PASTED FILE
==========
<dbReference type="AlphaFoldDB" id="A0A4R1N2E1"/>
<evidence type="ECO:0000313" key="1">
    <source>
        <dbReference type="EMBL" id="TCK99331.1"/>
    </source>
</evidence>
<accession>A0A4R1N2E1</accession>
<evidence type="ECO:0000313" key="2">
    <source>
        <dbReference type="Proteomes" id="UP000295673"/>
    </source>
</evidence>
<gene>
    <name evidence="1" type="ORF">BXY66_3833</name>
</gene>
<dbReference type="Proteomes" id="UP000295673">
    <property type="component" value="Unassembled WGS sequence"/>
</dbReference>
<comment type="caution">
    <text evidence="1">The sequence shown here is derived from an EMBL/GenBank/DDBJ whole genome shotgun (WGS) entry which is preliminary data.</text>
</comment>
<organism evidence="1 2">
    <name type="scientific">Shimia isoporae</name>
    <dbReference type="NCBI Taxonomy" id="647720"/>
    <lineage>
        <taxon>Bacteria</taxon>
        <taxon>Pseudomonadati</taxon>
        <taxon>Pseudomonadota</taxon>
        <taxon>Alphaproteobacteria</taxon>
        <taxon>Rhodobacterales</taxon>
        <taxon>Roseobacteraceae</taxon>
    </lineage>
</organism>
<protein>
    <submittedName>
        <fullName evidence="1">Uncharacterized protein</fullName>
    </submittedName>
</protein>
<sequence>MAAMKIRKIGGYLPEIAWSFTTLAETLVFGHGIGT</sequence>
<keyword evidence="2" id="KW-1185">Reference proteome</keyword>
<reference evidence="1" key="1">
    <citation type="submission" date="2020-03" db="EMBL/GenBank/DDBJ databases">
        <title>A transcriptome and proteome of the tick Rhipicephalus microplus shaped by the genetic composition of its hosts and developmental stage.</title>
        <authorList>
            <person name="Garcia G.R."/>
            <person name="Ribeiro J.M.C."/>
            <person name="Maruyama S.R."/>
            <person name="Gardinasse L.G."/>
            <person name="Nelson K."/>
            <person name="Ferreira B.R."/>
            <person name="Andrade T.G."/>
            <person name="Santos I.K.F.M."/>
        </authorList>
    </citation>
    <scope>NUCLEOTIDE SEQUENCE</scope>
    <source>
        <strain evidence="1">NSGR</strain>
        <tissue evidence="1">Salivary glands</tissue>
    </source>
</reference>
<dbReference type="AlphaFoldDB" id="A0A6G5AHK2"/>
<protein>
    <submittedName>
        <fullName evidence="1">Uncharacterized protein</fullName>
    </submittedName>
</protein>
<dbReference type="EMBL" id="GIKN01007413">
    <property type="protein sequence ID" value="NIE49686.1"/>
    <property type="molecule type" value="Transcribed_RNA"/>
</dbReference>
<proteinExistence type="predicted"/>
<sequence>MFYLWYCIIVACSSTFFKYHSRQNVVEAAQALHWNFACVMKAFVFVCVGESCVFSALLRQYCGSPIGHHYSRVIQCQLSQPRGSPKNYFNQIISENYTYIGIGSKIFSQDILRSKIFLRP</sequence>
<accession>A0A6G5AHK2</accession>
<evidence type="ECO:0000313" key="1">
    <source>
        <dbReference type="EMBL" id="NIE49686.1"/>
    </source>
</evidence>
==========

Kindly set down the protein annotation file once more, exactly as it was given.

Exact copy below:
<dbReference type="AlphaFoldDB" id="A0A4R1N2E1"/>
<evidence type="ECO:0000313" key="1">
    <source>
        <dbReference type="EMBL" id="TCK99331.1"/>
    </source>
</evidence>
<accession>A0A4R1N2E1</accession>
<evidence type="ECO:0000313" key="2">
    <source>
        <dbReference type="Proteomes" id="UP000295673"/>
    </source>
</evidence>
<gene>
    <name evidence="1" type="ORF">BXY66_3833</name>
</gene>
<dbReference type="Proteomes" id="UP000295673">
    <property type="component" value="Unassembled WGS sequence"/>
</dbReference>
<comment type="caution">
    <text evidence="1">The sequence shown here is derived from an EMBL/GenBank/DDBJ whole genome shotgun (WGS) entry which is preliminary data.</text>
</comment>
<organism evidence="1 2">
    <name type="scientific">Shimia isoporae</name>
    <dbReference type="NCBI Taxonomy" id="647720"/>
    <lineage>
        <taxon>Bacteria</taxon>
        <taxon>Pseudomonadati</taxon>
        <taxon>Pseudomonadota</taxon>
        <taxon>Alphaproteobacteria</taxon>
        <taxon>Rhodobacterales</taxon>
        <taxon>Roseobacteraceae</taxon>
    </lineage>
</organism>
<protein>
    <submittedName>
        <fullName evidence="1">Uncharacterized protein</fullName>
    </submittedName>
</protein>
<sequence>MAAMKIRKIGGYLPEIAWSFTTLAETLVFGHGIGT</sequence>
<keyword evidence="2" id="KW-1185">Reference proteome</keyword>
<reference evidence="1" key="1">
    <citation type="submission" date="2020-03" db="EMBL/GenBank/DDBJ databases">
        <title>A transcriptome and proteome of the tick Rhipicephalus microplus shaped by the genetic composition of its hosts and developmental stage.</title>
        <authorList>
            <person name="Garcia G.R."/>
            <person name="Ribeiro J.M.C."/>
            <person name="Maruyama S.R."/>
            <person name="Gardinasse L.G."/>
            <person name="Nelson K."/>
            <person name="Ferreira B.R."/>
            <person name="Andrade T.G."/>
            <person name="Santos I.K.F.M."/>
        </authorList>
    </citation>
    <scope>NUCLEOTIDE SEQUENCE</scope>
    <source>
        <strain evidence="1">NSGR</strain>
        <tissue evidence="1">Salivary glands</tissue>
    </source>
</reference>
<dbReference type="AlphaFoldDB" id="A0A6G5AHK2"/>
<protein>
    <submittedName>
        <fullName evidence="1">Uncharacterized protein</fullName>
    </submittedName>
</protein>
<dbReference type="EMBL" id="GIKN01007413">
    <property type="protein sequence ID" value="NIE49686.1"/>
    <property type="molecule type" value="Transcribed_RNA"/>
</dbReference>
<proteinExistence type="predicted"/>
<sequence>MFYLWYCIIVACSSTFFKYHSRQNVVEAAQALHWNFACVMKAFVFVCVGESCVFSALLRQYCGSPIGHHYSRVIQCQLSQPRGSPKNYFNQIISENYTYIGIGSKIFSQDILRSKIFLRP</sequence>
<accession>A0A6G5AHK2</accession>
<evidence type="ECO:0000313" key="1">
    <source>
        <dbReference type="EMBL" id="NIE49686.1"/>
    </source>
</evidence>